A full week went by before I found myself seated on a plush chair in Khattmali’s suite, sipping tea which I could only hope wasn’t poisoned. I didn’t know why I hadn’t thought of poison until the moment she was handing me a gilded tea cup, but now it was the only thing I could think about.
I’d spent the last week going on walks with Naran and his hounds, and was just starting to feel like maybe I could really start moving again. Namal had said it was about time to take me out to my men who were hidden in the city. He even mentioned something about a side trip to meet Ayglos somewhere…The last thing I wanted was to be laid low by poison. Though, I supposed poison generally killed you outright. No need to worry about being an invalid. Especially since, though Jemin had walked me here, there were no servants or guards in the room with us. No chance of an antidote. I took another tip of the tea. It tasted normal, so if it were poisoned she’d done an excellent job. I’d expect nothing less.
“You must be simply starving for female conversation,” said Khattmali, taking a ladylike drink of her tea. So, the pot wasn’t poisoned, anyway. She was dressed in an exquisite emerald day dress and jeweled necklaces. The embroidery which trailed along the sleeves and dripped down her neckline glinted with a metallic sheen. “The King keeps you all to himself all the time.”
“Oh,” I smiled over my steaming cup. Maybe there was poison on the inside of the cup only. Activated by the heat from the tea. Did poison need to be activated? “I’ve been alright. I wouldn’t know what to say to the ladies at court.” I gave a shy little laugh. If my experiences in the hallways were any indication, no one would talk to me anyway.
Khattmali smiled, the rings on her fingers glittered as she set down her cup. “Nonsense, I’m sure you’ve got all sorts of interesting things to say.”
“Haim is the best place to buy paprika,” I said with what I hoped was an adorable arch of my shoulders. I didn’t feel poisoned. No shakes, pain, or light headedness. Poison usually had symptoms like that, right?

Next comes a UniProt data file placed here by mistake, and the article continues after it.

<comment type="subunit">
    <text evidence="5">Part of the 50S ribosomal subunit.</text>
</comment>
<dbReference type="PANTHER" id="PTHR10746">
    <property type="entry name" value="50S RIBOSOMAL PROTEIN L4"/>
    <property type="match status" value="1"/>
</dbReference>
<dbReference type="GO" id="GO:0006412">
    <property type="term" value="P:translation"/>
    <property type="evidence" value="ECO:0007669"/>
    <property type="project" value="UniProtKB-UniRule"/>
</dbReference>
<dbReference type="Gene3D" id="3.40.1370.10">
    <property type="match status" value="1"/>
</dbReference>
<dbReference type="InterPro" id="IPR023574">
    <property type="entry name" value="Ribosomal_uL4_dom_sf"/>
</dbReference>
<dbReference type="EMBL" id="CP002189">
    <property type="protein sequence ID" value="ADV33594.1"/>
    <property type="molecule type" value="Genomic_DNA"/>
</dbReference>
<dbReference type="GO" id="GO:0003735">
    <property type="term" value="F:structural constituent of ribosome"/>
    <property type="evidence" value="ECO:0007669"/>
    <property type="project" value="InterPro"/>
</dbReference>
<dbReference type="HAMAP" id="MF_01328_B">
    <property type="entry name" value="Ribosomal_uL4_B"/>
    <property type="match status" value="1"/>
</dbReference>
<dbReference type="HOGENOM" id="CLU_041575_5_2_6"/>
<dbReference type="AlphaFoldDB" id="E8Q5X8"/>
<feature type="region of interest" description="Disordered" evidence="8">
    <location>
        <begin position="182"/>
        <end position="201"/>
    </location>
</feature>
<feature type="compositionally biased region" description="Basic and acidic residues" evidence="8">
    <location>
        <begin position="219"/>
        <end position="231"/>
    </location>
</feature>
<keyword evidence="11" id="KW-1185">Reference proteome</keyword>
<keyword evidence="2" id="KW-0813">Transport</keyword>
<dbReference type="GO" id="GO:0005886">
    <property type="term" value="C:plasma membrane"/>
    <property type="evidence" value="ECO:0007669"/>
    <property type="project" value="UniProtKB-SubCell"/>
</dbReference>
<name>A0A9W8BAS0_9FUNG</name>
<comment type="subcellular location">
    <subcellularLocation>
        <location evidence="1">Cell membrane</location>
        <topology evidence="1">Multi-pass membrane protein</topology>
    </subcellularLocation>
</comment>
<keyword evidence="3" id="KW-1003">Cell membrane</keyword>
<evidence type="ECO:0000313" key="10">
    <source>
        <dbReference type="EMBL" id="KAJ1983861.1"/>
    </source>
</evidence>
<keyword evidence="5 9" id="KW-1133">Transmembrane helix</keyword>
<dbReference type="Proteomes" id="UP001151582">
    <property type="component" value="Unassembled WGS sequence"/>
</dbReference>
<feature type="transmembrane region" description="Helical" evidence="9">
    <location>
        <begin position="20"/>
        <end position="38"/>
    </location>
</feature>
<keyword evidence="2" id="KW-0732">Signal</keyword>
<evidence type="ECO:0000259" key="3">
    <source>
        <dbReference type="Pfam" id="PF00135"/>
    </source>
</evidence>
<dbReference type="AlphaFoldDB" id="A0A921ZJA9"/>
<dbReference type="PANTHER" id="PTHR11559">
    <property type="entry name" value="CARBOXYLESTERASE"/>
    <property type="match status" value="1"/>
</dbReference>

“There you are, very useful,” Khattmali was quick to praise. “Though, with comments like that I can see why men take to you so readily.”
My curious look was not feigned.
“Let me teach you how to talk with women,” she leaned close, her dark eyes squinting conspiratorially. “Women love news,” she whispered.
I made myself lean forward, eyes wide with innocence. “News?”
“Yes—and I don’t mean the latest price of cinnamon,” Khattmali thought of her loophole the same moment I did. “I mean what the families are doing; who is joining the army, courting a wife, going into this or that business, planning a trip, planning a party…” she trailed off suggestively.
“Ohhh,” I dragged the word out. “I’m afraid I don’t have any news like that. I don’t know anyone at court.” It was mostly true. I’d learned some in the weeks we’d been here, but before that Dalyn’s nobles hadn’t mattered to me. They still didn’t matter to me because everyone had agreed it was far too dangerous for the Galhirim to try mixing with them.
“Sure you do, you know the king.”
My cheeks heated. At least they could be relied upon. “He’s very kind,” I said, ducking my head.
Out of the corner of my eye, Khattmali’s eyes rolled before she could stop them. She was quick to smother the look with a beautiful smile. Kind was certainly one way of putting it.
“He’s quite charming,” said Khattmali, her tone implying that she had intimate knowledge of his charms. She picked up her cup again.
My eyes flew to her face, my lips parted in surprise. Innocent, but not totally stupid.
Khattmali shifted delicately, “Analie, my dear, where are you hoping this relationship will go?”
“Relationship? With…the king?”